The likes of Chipper Jones, Scott Rolen, Adrian Beltre, David Wright, and others have dominated the hot corner for the majority of the twenty-first century. As years go by, however, old names slowly fade as fresh bodies burst onto the scene.
Toronto Blue Jays third baseman, Josh Donaldson, will enter the 2016 campaign as defender of the American League Most Valuable Player Award. At 29 years old, Donaldson is in the prime of his career after spending his first three seasons with the Oakland Athletics.
While Donaldson currently sets the standard for third basemen across the league, two youngsters are just getting their careers started.
Machado, 23, and Arenado, 24, solidified themselves last season as the best young third basemen in the league, although the Chicago Cubs’ Kris Bryant and the San Francisco Giants’ Matt Duffy may have something to say about that. Both Machado and Arenado finished in the top ten in MVP voting in their respective leagues in 2015, with Machado notching his second top-ten finish in three years.
Comparing Machado and Arenado is like flipping a coin that has “really, really, really good baseball player” painted on both sides. Both young men are stellar in just about every facet of the game.
This brings us to an interesting question: Which of these two players would you rather have on your team for the next ten years?
You will have an opportunity to vote at the end of this article, but first, let’s analyze each player.
Input from knowledgeable fans is important when determining the most popular of a selection of players. Here is what a few had to say:
“I think I’d take Arenado. Machado has always come off as kind of a brat to me,” said Shane Sullivan, a Cleveland Indians fan who has taken “Baseball Twitter” by storm with his @ShtBallPlayrsDo account. Sullivan, alluding to a 2014 incident that ended with Machado tossing his bat down the third base line in a game against the Oakland Athletics, certainly has a point.
“That’s REALLY tough…They are essentially the same player. All their stats are within a few percentage points of each other,” said Robby Burden, a Boston Red Sox fan who lives in San Diego. “I get to see more of Arenado being on the West Coast, and I think playing in [Coors Field] boosts him offensively. I might pick [Machado] because he’s younger.”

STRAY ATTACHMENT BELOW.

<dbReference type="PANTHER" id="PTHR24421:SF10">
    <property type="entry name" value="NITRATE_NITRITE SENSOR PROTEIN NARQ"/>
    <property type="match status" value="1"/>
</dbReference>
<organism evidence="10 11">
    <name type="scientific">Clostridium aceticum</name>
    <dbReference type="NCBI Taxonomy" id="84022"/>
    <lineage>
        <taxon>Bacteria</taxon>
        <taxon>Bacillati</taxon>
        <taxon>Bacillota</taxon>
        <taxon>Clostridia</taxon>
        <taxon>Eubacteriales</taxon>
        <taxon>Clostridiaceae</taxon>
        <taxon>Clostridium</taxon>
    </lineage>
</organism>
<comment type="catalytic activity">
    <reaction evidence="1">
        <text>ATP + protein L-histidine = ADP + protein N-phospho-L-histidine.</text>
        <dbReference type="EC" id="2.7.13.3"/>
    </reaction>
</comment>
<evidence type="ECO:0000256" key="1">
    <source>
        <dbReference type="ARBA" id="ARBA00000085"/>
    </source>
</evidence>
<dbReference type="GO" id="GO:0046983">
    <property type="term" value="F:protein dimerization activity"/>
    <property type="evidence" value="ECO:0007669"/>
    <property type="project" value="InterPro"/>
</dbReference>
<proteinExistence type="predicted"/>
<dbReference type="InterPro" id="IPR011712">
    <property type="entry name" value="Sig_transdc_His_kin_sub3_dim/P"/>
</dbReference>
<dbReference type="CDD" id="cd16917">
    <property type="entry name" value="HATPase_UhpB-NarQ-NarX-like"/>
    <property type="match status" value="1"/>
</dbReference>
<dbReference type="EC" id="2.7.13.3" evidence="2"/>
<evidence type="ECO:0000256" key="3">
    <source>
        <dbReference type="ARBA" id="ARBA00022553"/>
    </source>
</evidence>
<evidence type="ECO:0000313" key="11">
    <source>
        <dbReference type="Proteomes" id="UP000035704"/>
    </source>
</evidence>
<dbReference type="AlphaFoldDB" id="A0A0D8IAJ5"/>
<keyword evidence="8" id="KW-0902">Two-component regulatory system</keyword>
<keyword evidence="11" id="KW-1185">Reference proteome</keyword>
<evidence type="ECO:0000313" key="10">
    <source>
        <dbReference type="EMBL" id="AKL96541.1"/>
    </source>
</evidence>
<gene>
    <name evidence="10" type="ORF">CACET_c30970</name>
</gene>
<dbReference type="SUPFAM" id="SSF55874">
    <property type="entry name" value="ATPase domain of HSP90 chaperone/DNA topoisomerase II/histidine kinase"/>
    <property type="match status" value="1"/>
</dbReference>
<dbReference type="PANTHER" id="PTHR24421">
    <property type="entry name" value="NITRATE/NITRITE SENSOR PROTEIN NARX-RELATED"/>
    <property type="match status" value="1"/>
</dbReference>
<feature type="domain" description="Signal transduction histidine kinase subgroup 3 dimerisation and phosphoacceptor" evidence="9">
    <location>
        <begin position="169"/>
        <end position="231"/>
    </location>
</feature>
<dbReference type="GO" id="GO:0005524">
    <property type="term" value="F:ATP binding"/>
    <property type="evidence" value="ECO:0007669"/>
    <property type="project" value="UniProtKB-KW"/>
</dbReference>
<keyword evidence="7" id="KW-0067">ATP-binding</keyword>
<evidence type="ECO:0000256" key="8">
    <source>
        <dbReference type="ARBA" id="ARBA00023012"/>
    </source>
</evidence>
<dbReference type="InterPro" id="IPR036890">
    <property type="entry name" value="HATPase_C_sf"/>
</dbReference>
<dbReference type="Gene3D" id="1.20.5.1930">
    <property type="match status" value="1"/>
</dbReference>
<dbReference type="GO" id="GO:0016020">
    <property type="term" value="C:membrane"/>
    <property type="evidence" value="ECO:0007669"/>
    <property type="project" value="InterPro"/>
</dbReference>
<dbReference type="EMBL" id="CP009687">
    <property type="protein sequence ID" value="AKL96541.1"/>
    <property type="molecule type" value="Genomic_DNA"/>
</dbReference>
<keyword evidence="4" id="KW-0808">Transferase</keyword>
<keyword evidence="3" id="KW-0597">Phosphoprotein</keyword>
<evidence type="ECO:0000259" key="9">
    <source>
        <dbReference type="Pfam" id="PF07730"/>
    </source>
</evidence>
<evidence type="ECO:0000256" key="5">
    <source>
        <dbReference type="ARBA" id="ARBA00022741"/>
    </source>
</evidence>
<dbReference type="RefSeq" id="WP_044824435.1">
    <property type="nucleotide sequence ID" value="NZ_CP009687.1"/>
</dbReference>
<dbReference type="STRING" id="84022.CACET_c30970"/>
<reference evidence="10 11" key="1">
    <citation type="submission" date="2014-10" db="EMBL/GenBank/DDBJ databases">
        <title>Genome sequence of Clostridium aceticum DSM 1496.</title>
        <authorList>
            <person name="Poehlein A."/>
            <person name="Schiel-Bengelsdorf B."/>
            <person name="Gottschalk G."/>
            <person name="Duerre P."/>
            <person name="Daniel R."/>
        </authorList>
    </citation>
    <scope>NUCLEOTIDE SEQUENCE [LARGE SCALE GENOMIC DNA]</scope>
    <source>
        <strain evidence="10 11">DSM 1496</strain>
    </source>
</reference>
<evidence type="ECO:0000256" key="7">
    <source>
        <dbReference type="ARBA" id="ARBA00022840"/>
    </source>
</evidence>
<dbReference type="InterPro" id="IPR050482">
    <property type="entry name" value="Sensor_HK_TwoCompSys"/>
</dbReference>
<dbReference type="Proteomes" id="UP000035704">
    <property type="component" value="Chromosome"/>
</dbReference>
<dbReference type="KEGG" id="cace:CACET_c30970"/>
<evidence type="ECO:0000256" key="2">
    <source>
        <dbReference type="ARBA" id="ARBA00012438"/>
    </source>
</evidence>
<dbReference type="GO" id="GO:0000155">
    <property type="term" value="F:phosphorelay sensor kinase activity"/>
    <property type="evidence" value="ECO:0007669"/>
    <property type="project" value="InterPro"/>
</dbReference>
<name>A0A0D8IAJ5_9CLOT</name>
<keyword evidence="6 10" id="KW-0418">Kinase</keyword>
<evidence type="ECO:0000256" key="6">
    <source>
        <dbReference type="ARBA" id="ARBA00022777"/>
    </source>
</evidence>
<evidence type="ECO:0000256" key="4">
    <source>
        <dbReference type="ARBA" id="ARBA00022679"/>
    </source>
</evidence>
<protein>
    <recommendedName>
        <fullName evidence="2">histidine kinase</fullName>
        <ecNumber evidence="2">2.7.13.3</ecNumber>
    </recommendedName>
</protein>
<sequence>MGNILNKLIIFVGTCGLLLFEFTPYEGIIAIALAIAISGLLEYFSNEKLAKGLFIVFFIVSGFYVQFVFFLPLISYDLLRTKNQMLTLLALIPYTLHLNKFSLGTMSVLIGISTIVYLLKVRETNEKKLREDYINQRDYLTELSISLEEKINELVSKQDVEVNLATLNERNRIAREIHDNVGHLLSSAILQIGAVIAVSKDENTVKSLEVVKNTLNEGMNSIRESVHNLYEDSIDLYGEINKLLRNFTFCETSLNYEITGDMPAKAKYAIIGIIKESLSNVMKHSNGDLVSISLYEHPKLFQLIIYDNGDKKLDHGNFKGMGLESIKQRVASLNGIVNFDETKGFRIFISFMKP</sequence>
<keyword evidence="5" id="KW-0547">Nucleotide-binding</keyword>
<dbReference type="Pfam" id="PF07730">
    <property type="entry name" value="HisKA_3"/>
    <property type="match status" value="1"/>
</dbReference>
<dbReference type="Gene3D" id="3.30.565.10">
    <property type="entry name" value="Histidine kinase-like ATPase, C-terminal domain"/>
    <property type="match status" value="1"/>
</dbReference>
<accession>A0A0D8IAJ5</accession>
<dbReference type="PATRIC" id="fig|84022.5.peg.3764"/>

Shawn Bosman, an unbiased baseball fan typically found catching home runs in Milwaukee’s Miller Park, said, “I’d say they are evenly matched until I look at Arenado’s splits…the splits are telling. I’d be wary of the Coors Field effect,” before ultimately declaring, “I’ll take Machado.”
“Predictably, I’m on Team Arenado,” said Rockies fan Connor Farrell. “When he first came up, his bat was a liability. He swung too aggressively and got pushed into bad at-bats. Last year, he became a monster power hitter who hit equally as well on the road as in Coors.” After pointing out that it is hard to say whether or not Arenado’s lack of plate discipline will improve, Farrell added, “Machado’s truly a generational talent but I want Nolan on my team because every year he’s surprised me and every year he’s going to surprise me.” Biased? Maybe a little bit.
“That’s tough…but I’ll go with Machado. I think if he didn’t have his injuries, he would have similar numbers. Also, Arenado plays half of his games at Coors Field, which inflate his statistics a bit,” said Ryan Dice, a Giants fan who lives in Maryland and therefore sees a good bit of Machado in action.
Although both Machado and Arenado are premier players, one common theme brought up in discussion is the benefit of the 81 games per year that Arenado gets to play in thin-aired, hitter-friendly Coors Field.
Now, get a load of their statistics.[table "” not found /]
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While Arenado has a bit of an edge in the power department and Machado on the bases, both players are quite evenly matched across the board. On the defensive side of the ball, both third basemen hold a career fielding percentage of .966 while combining for five Gold Glove Awards (Arenado – 3, Machado – 2). Machado’s UZR/150 of 17.8 is superior to Arenado’s 10.8 but Arenado boasts 64 career defensive runs saved in 3,439 innings to Machado’s 62 DRS in 3,963 innings.
Clearly, both are flashy with the glove and have a laundry list of outstanding plays. Here are a couple that really stand out:
There are arguments in favor of both Manny Machado and Nolan Arenado and there really is no right or wrong answer when choosing who you would rather have on your team for the next ten years. Concerns include injury history with Machado and “the Coors Field effect” with Arenado.
It is time for you to decide. Which player would you choose?
Would you rather:
— Baseball Essential (@BB_Essential) December 4, 2015